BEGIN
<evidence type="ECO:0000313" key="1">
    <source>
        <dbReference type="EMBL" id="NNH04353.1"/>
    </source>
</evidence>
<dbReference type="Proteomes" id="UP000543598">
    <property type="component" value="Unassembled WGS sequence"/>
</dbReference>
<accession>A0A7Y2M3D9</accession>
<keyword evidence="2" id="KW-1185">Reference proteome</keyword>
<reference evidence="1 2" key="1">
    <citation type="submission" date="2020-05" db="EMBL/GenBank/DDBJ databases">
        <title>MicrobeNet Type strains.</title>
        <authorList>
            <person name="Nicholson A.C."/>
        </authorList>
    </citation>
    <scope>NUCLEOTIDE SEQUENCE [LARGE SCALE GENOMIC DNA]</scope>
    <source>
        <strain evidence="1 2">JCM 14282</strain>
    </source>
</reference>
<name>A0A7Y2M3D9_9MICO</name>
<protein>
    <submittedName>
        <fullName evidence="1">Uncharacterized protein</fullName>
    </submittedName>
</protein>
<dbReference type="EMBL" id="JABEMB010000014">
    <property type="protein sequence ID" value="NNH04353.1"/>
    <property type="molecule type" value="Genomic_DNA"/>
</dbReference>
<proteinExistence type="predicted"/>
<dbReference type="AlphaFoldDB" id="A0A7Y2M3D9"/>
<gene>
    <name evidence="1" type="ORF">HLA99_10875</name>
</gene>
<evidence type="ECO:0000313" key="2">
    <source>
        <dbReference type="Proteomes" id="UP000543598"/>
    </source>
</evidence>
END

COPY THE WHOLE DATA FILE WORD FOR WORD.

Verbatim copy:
<evidence type="ECO:0000313" key="1">
    <source>
        <dbReference type="EMBL" id="NNH04353.1"/>
    </source>
</evidence>
<dbReference type="Proteomes" id="UP000543598">
    <property type="component" value="Unassembled WGS sequence"/>
</dbReference>
<accession>A0A7Y2M3D9</accession>
<keyword evidence="2" id="KW-1185">Reference proteome</keyword>
<reference evidence="1 2" key="1">
    <citation type="submission" date="2020-05" db="EMBL/GenBank/DDBJ databases">
        <title>MicrobeNet Type strains.</title>
        <authorList>
            <person name="Nicholson A.C."/>
        </authorList>
    </citation>
    <scope>NUCLEOTIDE SEQUENCE [LARGE SCALE GENOMIC DNA]</scope>
    <source>
        <strain evidence="1 2">JCM 14282</strain>
    </source>
</reference>
<name>A0A7Y2M3D9_9MICO</name>
<protein>
    <submittedName>
        <fullName evidence="1">Uncharacterized protein</fullName>
    </submittedName>
</protein>
<dbReference type="EMBL" id="JABEMB010000014">
    <property type="protein sequence ID" value="NNH04353.1"/>
    <property type="molecule type" value="Genomic_DNA"/>
</dbReference>
<proteinExistence type="predicted"/>
<dbReference type="AlphaFoldDB" id="A0A7Y2M3D9"/>
<gene>
    <name evidence="1" type="ORF">HLA99_10875</name>
</gene>
<evidence type="ECO:0000313" key="2">
    <source>
        <dbReference type="Proteomes" id="UP000543598"/>
    </source>
</evidence>